Yes, there is a bit of The Hunger Games in Tribes of Europa.

Liv falls in the the Crimson Army, which is led by General Cameron (James Faulkner). He’s the actor who portayed the stern Randyll Tarly in Game of Thrones. One of the Crimson Army’s goals is to seize the former Berlin, Brahtok, the Crow capital, where Kiano and Jakob are being held.

Cameron dreams of bringing back the old Europe. Liv asks the general, “Do you really think you can pull it off, unite the continent?” Cameron replies, “The European idea will never die.” According to numerous media sources the idea for Tribes of Europa came to show creator Philip Koch after the Brexit vote in 2016.

The German in Tribes of Europa is dubbed for Netflix. But in a key revelation, English is still the lingua franca in post-collapse Europe.

There are just six episodes in the first season and as this one ends with three cliffhangers, I imagine a second season of Tribes of Europa is planned. If there is I’ll tune in.

Netlix rates Tribes of Europa as TV-MA for graphic violence, foul language, nudity, and very uncomfortable sexual situations. 

John Ruberry regularly blogs at Marathon Pundit.

Principles, Linear Existence, and Deep Space Nine

by baldilocks

One of the many reasons that Star Trek: Deep Space Nine was my favorite of the several Trek incarnations is the quality of its pilot episode “Emissary.” In it, we first meet Commander Benjamin Sisko, a widower, the father of a young son, Jake, and previously, the first officer of the USS Saratoga which was destroyed in Trek’s infamous Battle of Wolf 359. His wife, Jennifer, has been dead for three years — killed at Wolf 359 — and he has languished at a desk job since that time. In the beginning of the series, he takes command of Space Station Deep Space Nine without much enthusiasm, and contemplates retiring from Starfleet when his task at the station is finished.

Fast forward to the pivotal scene of the pilot: here is Sisko as he teaches the prophets — a group of non-linear alien beings who have abducted him and who use the appearance of persons and scenarios which are familiar to him in order to communicate — about linear existence using his favorite game as a metaphor.

[On a baseball field]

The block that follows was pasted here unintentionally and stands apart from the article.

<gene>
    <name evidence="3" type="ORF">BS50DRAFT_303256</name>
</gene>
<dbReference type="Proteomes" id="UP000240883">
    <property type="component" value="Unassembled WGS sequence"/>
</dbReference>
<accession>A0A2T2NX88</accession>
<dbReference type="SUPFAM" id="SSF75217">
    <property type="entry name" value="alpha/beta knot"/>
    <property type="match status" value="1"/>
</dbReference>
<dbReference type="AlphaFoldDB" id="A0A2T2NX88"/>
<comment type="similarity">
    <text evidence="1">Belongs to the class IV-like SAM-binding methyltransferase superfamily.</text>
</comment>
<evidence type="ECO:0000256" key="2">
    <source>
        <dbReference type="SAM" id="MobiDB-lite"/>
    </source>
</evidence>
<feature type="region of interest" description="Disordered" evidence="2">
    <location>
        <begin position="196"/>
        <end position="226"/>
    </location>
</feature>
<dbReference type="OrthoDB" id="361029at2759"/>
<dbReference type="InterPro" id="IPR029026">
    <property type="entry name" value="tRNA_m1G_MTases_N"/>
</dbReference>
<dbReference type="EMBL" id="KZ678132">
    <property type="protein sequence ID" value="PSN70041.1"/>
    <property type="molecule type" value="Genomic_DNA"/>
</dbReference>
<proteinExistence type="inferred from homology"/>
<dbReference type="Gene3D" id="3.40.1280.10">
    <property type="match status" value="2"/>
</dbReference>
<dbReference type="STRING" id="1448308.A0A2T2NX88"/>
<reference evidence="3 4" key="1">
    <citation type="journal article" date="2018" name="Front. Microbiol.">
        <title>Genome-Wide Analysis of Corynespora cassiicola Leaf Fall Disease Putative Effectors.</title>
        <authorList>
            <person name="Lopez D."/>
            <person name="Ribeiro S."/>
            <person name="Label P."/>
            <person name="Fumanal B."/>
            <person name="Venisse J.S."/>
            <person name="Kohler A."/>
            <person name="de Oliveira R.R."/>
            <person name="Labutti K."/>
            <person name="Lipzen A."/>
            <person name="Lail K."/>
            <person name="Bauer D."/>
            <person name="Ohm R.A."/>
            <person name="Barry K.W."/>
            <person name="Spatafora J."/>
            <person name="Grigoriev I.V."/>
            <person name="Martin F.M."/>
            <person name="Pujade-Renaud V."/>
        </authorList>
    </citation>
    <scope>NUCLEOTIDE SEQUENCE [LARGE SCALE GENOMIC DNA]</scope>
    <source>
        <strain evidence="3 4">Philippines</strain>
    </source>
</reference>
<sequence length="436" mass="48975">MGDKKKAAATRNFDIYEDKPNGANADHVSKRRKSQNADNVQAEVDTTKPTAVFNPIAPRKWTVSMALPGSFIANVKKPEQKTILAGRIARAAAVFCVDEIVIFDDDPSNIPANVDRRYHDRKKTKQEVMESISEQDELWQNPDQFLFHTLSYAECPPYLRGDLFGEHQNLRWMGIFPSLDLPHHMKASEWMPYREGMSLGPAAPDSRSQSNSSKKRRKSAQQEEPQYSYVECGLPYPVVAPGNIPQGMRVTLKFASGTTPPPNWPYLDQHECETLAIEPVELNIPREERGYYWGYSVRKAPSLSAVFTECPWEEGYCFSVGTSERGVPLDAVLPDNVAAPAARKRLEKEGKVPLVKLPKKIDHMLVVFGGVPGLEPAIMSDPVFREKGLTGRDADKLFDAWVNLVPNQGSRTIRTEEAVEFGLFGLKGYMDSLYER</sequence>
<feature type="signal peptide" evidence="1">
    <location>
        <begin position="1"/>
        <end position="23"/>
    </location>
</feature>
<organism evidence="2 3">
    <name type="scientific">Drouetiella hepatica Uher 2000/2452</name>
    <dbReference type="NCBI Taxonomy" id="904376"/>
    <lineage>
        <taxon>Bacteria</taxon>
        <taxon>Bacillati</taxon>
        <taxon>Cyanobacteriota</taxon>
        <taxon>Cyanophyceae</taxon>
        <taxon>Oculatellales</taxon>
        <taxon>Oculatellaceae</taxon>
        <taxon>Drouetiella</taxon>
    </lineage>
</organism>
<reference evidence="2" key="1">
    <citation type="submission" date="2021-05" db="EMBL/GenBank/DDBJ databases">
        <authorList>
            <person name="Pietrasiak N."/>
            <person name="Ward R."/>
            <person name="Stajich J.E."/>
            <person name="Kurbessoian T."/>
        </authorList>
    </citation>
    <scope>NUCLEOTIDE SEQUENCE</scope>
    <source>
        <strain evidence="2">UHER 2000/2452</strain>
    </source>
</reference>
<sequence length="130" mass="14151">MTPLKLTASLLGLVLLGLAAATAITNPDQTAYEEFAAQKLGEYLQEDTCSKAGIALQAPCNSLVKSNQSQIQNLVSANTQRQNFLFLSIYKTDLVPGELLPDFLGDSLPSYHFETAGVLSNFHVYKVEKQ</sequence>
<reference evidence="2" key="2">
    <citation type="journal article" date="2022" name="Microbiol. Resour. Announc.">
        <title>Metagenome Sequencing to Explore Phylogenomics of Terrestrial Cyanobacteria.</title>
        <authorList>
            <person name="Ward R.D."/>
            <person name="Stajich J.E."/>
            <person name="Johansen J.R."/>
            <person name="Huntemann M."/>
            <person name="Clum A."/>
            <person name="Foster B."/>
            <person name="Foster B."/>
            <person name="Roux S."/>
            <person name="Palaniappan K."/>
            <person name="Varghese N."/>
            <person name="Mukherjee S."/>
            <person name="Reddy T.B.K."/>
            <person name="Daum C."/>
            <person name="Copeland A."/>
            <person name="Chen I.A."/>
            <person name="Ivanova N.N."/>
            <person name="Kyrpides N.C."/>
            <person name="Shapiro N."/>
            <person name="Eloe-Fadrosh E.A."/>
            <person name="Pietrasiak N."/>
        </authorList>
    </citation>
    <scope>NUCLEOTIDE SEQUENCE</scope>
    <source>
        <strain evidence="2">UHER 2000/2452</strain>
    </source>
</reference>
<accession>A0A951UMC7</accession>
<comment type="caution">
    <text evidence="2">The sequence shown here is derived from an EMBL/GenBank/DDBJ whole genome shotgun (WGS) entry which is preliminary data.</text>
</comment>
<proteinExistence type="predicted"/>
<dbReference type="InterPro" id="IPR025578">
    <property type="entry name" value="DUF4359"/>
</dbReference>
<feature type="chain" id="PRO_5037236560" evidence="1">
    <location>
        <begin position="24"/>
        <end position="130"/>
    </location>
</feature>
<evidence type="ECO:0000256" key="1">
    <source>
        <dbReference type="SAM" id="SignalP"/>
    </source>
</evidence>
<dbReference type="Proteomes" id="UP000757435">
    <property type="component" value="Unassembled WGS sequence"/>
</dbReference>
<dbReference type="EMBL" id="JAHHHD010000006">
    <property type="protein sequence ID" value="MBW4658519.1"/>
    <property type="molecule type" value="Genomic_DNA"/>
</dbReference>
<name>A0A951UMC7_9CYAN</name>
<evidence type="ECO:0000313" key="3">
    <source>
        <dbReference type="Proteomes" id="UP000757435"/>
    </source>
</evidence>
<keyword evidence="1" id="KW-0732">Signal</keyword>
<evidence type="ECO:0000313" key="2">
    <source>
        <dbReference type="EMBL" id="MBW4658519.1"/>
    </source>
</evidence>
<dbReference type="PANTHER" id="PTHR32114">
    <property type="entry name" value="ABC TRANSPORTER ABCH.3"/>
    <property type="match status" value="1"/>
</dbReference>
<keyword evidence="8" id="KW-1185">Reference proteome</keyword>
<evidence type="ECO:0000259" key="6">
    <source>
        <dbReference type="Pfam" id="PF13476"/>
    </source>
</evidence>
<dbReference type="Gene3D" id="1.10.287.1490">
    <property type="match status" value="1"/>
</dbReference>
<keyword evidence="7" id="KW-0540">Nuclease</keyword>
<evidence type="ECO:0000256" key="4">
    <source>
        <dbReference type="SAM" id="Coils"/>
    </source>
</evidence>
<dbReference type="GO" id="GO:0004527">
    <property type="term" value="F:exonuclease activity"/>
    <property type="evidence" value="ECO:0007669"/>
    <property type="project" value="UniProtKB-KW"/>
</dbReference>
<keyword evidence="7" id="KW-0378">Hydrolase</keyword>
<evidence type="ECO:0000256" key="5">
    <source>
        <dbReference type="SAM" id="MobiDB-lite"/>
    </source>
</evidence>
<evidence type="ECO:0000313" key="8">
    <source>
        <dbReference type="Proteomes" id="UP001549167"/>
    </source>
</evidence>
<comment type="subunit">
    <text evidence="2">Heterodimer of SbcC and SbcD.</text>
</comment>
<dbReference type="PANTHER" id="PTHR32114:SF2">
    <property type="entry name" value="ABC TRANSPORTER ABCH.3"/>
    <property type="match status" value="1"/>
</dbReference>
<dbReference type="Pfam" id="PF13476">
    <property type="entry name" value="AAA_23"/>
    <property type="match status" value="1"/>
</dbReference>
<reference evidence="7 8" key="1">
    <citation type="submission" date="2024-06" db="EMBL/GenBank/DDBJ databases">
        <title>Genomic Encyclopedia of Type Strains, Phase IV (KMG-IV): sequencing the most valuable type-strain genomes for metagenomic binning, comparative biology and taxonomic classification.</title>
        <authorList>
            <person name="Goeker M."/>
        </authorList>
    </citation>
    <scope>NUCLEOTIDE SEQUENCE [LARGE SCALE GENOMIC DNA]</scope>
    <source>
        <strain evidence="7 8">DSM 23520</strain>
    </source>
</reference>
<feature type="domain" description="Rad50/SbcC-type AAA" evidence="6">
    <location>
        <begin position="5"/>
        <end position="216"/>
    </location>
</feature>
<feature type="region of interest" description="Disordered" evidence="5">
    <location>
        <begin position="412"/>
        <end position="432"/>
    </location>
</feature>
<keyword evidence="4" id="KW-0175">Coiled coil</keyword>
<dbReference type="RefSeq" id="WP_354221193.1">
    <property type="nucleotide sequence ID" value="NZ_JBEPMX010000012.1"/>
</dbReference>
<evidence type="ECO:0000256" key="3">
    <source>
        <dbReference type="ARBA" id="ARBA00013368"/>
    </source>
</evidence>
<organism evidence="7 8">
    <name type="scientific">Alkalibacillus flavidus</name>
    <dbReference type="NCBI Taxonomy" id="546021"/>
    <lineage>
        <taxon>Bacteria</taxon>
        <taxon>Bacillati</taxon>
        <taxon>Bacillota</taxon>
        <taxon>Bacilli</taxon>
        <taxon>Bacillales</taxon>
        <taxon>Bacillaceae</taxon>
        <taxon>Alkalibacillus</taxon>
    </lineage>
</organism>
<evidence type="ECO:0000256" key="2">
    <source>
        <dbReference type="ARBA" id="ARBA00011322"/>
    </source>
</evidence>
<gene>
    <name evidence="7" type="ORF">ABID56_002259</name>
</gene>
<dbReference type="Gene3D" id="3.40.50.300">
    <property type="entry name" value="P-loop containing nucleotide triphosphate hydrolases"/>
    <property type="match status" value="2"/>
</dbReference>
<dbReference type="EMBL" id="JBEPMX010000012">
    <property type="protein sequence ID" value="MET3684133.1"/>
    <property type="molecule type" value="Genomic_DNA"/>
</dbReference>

Avery Brooks as Benjamin Sisko

BATSMAN-Alien: Aggressive. Adversarial.
SISKO: Competition. For fun. It’s a game that Jake and I play on the holodeck. It’s called baseball.
JAKE-Alien: Baseball? What is this?
SISKO: I was afraid you’d ask that. I throw this ball to you and this other player stands between us with a bat, a stick, and he, and he tries to hit the ball in between these two white lines. No. The rules aren’t important. What’s important is, it’s linear. Every time I throw this ball, a hundred different things can happen in a game. He might swing and miss, he might hit it. The point is, you never know. You try to anticipate, set a strategy for all the possibilities as best you can, but in the end it comes down to throwing one pitch after another and seeing what happens. With each new consequence, the game begins to take shape.
BATSMAN-Alien: And you have no idea what that shape is until it is completed.
SISKO: That’s right. In fact, the game wouldn’t be worth playing if we knew what was going to happen.
JAKE-Alien: You value your ignorance of what is to come?
SISKO: That may be the most important thing to understand about humans. It is the unknown that defines our existence. We are constantly searching, not just for answers to our questions, but for new questions. We are explorers. We explore our lives, day by day, and we explore the galaxy, trying to expand the boundaries of our knowledge. And that is why I am here. Not to conquer you either with weapons or with ideas, but to co-exist and learn.

[Scene switches to the doomed USS Saratoga in Sisko’s quarters as he leans over Jennifer’s dead body.]

TACTICAL-Alien: If all you say is true, why do you exist here?

The prophets force Sisko to face the fact that, by living in the grief and anger produced by Jennifer’s death, he has stopped trying to live up to his own standard.

This is what we all do at various points in our lives. And our task in life isn’t to beat ourselves up for being imperfect in what we say we believe — for failing — but to get back up off of the floor and keep pushing and pressing on, using what we have left.

Sisko still had his son and discovers by the end of the pilot — and by the end of the series — that he has much more than he was able to imagine at the point where we first meet him. This was good TV.

And it demonstrates something essential about the relationship between inner-core beliefs/principles and the fallen nature of humanity: temporarily falling away from the former doesn’t make them any less true or correct …and doesn’t make them any less yours. And the great part about principles which are solid and true is that returning to them will help you dig yourself out of the ditch into which life has deposited you.

Juliette Akinyi Ochieng has been blogging since 2003 as baldilocks. Her older blog is here.  She published her first novel, Tale of the Tigers: Love is Not a Game in 2012.